It was a mistake to make a movie with Louise Brooks: she was too beautiful for it ever to work. In Pandora’s Box director G.W. Pabst films her in such a way that puts her on an entirely different level from the rest of the cast. She acts with the camera, never with the other actors. Her features are too striking, too distinctively iconographic – with her pageboy hair, helmet-like in its stillness, she was made to be statuesque – for her to exist on the narrative level; she transcends it onto the plain of mythology (in the way that Barthes describes Garbo’s face as mythological).
Pabst’s name is inseparable from his star Brooks because she is the real art of his films; he put all of his effort into making her an immortal presence on screen. The plot of the film isn’t worth the bother. It is nonsensical on screen, and I do not wish to indulge in paragraphs of ridicule the way Andrew Sarris often does – I get his point quickly and skim until he gets back to his job: criticism.
The other problem with the film is that Pabst is neither Muranu nor Lang, his two major contemporaries at UFA in the late 1920s, and he also seems to be caught in the middle of their styles. Pabst can neither pull off the almost exclusively image based films of Murnau (with only one or two title-cards) or the elegant scripts of Lang. Thus, Pandora’s Box has minimal titles, but weak ones at that, and they are never up to their task. His usual long-shots do not convey much information, and when title-cards are intercut, it is up for grabs as to whose lines they are. If it weren’t for Louise Brooks, there wouldn’t be any faces to remember after the film ends. Then again, if she weren’t in the film, perhaps the other actors wouldn’t have been eclipsed and forgotten so easily.
Right at the core of American Pop’s problems is its uneven writing. It’s premise is weak – all of twentieth century America shown through a family of musicians in 96 minutes, and all done through animation – but writer Ronni Kern gives up on it halfway through the movie. The first half of the movie covers 1900-1950, roughly, in a fleeting, disconnected manner. Then, settling into the 60s and 70s, periods from the Kern and director Ralph Bakshi’s own lifetime, the film begins to lag. The entire second half is dedicated to drugged-out, insipidly surreal Rock and Roll hallucinations; in those twenty years, history seems to have stopped, save for a brief interlude of a few bombs dropping in Vietnam.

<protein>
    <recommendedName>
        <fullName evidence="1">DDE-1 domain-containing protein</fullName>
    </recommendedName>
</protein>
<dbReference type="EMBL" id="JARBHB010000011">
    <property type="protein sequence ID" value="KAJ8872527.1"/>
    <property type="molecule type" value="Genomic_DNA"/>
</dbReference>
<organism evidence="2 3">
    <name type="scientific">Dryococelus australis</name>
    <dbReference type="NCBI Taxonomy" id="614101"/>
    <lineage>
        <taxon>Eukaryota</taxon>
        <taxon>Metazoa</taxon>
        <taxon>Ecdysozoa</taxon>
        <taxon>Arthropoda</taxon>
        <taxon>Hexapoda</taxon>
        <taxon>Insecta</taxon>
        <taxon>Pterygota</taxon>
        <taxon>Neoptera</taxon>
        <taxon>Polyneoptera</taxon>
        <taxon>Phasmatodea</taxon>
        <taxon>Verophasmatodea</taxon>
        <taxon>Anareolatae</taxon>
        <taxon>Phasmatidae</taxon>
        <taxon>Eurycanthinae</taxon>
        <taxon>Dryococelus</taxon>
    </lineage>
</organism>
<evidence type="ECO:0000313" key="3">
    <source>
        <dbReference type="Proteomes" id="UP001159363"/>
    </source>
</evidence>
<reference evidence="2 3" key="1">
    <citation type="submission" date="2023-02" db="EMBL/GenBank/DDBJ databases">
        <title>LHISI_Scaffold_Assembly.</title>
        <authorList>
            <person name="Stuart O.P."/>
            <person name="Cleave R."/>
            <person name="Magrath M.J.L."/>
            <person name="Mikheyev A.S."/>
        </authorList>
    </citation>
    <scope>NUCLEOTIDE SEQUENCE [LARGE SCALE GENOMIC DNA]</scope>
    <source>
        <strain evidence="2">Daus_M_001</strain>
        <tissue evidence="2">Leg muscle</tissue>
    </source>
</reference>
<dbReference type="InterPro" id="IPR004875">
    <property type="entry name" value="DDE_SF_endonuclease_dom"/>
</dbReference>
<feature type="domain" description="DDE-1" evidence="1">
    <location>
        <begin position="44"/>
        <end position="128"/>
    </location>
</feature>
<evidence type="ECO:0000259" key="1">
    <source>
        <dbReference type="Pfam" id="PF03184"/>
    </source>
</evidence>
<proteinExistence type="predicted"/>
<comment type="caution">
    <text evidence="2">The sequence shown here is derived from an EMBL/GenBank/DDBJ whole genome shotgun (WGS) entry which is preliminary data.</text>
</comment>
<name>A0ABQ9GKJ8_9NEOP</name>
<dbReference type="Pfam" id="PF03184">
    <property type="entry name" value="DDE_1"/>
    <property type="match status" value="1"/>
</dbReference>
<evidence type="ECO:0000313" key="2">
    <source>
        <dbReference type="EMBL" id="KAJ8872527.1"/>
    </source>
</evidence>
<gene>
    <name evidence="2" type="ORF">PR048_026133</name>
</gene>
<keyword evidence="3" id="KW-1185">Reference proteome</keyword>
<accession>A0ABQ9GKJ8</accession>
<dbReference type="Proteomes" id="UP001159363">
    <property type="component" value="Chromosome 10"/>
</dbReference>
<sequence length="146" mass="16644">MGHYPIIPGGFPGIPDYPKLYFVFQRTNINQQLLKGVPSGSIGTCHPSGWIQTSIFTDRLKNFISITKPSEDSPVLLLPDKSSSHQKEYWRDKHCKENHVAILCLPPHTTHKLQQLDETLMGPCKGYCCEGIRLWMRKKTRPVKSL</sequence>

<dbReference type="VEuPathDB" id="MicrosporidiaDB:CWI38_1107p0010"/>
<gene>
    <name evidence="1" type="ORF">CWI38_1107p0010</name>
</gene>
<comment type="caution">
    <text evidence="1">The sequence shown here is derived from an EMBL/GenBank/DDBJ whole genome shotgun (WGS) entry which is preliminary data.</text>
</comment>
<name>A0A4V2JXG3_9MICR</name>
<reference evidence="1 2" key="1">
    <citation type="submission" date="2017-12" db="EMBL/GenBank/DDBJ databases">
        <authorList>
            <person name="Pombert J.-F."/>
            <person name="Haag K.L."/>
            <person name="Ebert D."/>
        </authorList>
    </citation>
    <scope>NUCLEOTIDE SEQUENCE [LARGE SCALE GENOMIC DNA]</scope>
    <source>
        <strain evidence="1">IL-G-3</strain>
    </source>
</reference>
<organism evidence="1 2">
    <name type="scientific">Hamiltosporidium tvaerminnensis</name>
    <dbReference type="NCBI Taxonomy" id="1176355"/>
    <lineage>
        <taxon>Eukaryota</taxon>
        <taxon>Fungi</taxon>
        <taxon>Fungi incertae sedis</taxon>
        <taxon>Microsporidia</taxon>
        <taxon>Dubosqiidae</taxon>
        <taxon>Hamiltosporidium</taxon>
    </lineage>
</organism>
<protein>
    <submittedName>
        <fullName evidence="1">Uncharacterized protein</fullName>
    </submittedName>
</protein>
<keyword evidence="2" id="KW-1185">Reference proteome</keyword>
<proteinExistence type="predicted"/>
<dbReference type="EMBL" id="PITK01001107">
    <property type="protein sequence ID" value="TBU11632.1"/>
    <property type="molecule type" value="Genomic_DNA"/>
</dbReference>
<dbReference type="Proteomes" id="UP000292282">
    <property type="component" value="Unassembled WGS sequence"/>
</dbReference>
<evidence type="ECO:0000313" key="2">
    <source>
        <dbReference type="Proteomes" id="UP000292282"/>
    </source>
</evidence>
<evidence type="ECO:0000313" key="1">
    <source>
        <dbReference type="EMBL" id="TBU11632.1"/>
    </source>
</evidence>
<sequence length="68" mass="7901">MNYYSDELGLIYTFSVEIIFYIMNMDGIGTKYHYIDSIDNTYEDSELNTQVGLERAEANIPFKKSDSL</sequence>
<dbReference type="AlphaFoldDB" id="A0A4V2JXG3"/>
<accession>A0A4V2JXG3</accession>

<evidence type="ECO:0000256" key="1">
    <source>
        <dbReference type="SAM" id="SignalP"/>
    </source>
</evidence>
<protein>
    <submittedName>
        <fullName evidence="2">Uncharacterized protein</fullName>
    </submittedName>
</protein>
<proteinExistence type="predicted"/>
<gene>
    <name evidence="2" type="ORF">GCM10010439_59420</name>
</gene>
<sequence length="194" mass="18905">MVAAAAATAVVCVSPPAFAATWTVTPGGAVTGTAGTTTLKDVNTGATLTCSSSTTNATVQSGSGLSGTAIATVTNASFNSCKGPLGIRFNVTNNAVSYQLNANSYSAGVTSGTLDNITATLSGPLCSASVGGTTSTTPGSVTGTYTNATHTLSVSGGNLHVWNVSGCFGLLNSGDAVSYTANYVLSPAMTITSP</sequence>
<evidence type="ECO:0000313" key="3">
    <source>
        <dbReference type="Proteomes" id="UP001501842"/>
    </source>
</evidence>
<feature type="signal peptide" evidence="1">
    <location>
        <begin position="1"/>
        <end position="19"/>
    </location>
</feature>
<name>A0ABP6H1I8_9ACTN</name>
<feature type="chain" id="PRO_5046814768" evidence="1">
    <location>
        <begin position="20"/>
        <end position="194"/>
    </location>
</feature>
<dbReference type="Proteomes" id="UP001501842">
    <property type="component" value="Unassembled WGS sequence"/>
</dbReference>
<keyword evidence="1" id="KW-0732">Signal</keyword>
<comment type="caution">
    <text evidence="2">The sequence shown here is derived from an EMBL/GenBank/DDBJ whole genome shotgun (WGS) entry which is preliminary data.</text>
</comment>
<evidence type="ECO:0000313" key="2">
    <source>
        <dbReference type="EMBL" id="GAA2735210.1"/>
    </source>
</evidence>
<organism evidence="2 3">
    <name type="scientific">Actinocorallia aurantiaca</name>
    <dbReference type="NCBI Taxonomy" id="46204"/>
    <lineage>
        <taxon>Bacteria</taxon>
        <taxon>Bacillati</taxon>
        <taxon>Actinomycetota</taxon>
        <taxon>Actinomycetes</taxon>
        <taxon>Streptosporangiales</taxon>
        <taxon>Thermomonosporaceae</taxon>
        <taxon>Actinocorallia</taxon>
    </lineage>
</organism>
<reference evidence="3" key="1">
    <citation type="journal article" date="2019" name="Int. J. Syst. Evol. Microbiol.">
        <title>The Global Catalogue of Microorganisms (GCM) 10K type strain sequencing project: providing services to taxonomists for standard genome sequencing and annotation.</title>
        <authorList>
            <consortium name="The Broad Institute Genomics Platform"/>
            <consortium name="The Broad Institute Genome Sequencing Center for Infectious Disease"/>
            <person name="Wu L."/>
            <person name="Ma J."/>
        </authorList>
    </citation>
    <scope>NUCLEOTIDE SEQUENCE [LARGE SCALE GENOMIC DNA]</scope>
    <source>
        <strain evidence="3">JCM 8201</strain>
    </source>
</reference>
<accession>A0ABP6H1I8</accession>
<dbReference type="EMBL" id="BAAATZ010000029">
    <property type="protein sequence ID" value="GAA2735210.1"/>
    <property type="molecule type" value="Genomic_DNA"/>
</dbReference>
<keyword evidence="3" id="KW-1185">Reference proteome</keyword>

But there are deeper problems with the film, as well, especially it’s attempted portrayal of history. Both World Wars and Vietnam are handled in a similar manner; archival footage is crosscut with animated sequences of dancing and music. This dialectic is immature in design, and falsely implicational in meaning. It is no secret that Europe and Asia was ravaged throughout the twentieth century through wars that America was involved in. More than just mere involvement, though, America is to blame for many atrocities. (Hiroshima and Nakasaki are never mentioned in American Pop, by the way.) If the dialectic went no further than this, it could be written off as sophomoric. But what it really does is navigate around America’s own history book and replace it with shallow images of more global conflicts. The Atom Bomb, the Great Depression, Civil Rights, Women’s Suffrage – the list goes on – none of them were even hinted at in the film.
Essentially, Kern and Bakshi have reduced everything to the stereotype or the cliché. When one character wanders around 1970’s Harlem looking for drugs, the only scenery is a couple Superfly’d dealers in red fur. The ghetto doesn’t exist, and neither does poverty or racism. Actually, yes they do, but only as regards White Russians. The stars of the film fled a pogrom in Russia, only to come to America impoverished and without work. They also lead jazz bands backed by black musicians. The more proper title for this film would be America Russian Style.
Kept in a basement well into his adult years, Kaspar Hauser never learned to communicate - he never met another soul save for his keeper. Unexpectedly released one day, Hauser is introduced into a village that does not know him. Over the next few years, Hauser learns to speak, to think, and engages in society in a totally unexpected and original manner. Not taught to accept, he naturally questions, and Hauser is immediately a controversial figure.